“First, in the Red Sea, the Ticonderoga-class, Monterey, fired 30 Tomahawk land-attack cruise missiles. And the Arleigh Burke-class destroyer Laboon fired seven Tomahawks. In the North Arabian Gulf, the Burke-class destroy Higgins fired 23 Tomahawks,” McKenzie said. “In the Mediterranean, the Virginia-class submarine John Warner fired six Tomahawk missiles.”
France, meanwhile, used a combination of naval and airpower to strike at Syria. “In the Eastern Mediterranean the French frigate Languedoc fired three missiles of their naval version of the SCALP missile,” McKenzie said. Additionally, “our French allies flew a combination of Rafales and Mirages, and launched nine SCALP missiles,” he added.
The British Royal Air Force also contributed air assets in the form of Typhoon multirole fighters and Tornado bombers that fired the Storm Shadow—which is the British name for the SCALP—cruise missile against Syrian targets. “Our British allies flew a combination of Tornadoes and Typhoons, and launched eight Storm Shadow missiles,” McKenzie said.
Syrian Air Defenses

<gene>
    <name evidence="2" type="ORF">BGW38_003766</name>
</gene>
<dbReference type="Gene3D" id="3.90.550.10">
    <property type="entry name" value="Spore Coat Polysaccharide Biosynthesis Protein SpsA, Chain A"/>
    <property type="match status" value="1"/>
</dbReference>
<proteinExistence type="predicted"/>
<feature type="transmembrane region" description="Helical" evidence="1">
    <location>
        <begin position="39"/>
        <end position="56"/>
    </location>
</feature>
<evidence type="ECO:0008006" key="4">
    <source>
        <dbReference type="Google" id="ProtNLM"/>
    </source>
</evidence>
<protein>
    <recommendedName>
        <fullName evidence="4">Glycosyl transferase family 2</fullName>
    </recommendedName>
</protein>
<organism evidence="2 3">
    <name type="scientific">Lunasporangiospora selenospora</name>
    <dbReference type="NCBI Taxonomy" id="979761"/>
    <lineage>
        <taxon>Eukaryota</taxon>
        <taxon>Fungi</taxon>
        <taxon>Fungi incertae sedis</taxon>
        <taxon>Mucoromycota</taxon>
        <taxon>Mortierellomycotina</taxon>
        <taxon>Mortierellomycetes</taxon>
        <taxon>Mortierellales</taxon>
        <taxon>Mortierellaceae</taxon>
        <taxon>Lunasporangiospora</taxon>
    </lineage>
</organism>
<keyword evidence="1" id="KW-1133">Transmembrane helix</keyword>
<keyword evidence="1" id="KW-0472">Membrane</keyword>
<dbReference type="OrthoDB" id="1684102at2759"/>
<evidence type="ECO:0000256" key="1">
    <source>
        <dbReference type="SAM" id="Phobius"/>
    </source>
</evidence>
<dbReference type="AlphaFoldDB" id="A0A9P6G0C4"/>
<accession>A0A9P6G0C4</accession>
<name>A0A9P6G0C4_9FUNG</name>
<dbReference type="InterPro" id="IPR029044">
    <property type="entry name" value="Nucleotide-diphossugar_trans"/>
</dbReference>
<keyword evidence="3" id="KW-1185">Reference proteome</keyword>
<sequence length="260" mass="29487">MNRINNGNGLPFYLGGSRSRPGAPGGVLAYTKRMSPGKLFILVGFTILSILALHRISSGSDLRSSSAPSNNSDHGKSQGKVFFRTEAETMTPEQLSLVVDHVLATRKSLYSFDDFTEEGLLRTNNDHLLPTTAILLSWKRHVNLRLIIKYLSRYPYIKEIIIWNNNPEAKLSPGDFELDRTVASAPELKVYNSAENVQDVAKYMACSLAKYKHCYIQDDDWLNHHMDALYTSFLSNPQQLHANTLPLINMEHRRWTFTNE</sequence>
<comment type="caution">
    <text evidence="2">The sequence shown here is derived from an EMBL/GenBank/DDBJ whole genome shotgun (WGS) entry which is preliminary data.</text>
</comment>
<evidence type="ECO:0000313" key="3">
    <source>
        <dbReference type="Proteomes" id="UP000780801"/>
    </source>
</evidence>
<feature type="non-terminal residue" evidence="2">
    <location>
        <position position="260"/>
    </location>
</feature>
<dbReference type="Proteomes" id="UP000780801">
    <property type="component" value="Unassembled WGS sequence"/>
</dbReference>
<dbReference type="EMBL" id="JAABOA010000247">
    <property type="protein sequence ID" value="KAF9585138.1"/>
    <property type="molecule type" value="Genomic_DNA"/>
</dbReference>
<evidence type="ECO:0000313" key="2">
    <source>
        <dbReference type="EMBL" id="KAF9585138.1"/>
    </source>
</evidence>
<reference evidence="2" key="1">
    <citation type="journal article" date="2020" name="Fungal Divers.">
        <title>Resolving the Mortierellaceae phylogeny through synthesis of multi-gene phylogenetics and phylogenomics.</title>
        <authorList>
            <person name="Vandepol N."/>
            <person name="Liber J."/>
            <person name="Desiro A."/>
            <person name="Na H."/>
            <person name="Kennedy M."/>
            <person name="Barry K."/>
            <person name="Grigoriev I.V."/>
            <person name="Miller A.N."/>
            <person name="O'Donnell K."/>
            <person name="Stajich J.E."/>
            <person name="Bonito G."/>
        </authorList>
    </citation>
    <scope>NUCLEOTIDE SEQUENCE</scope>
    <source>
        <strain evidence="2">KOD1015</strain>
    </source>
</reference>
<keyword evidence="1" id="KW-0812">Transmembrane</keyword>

Syrian air defenses were totally ineffective against the incoming attack. “None of our aircraft or missiles involved in this operation were successfully engaged by Syrian air defenses, and we have no indication that Russian air-defense systems were employed,” McKenzie said. “We are confident that all of our missiles reached their targets. At the end of the strike mission, all our aircraft safely returned to their bases.”
In fact, the Pentagon says that the Syrians only launched missiles—without guidance—after the incoming strike had already hit. “We assessed that over 40 surface-to-air missiles were employed by the Syrian regime,” McKenzie said. “Most of these launches occurred after the last impact of our strike was over. It is likely that the regime shot many of these missiles on a ballistic trajectory. I mean, by that, without guidance. And we assess that the defensive efforts of Syria were largely ineffective, and clearly increased risk to their people based on this indiscriminate response. When you shoot iron into the air without guidance, it's going to come down somewhere.”
The Russians allege that Syria’s largely antiquated collection of S-125, S-200, Buk, Kvadrat and Osa air defense systems shot down the majority of the incoming air strike. "According to available information, a total of 103 cruise missiles were fire,” Col. Gen. Sergei Rudskoi, head of the Russian General Staff’s Main Operations Department, told the state-owned TASS news agency. “The Syrian air defense systems basically comprising Soviet-made weapons successfully repelled the strikes by aircraft and naval ships. A total of 71 missiles were intercepted."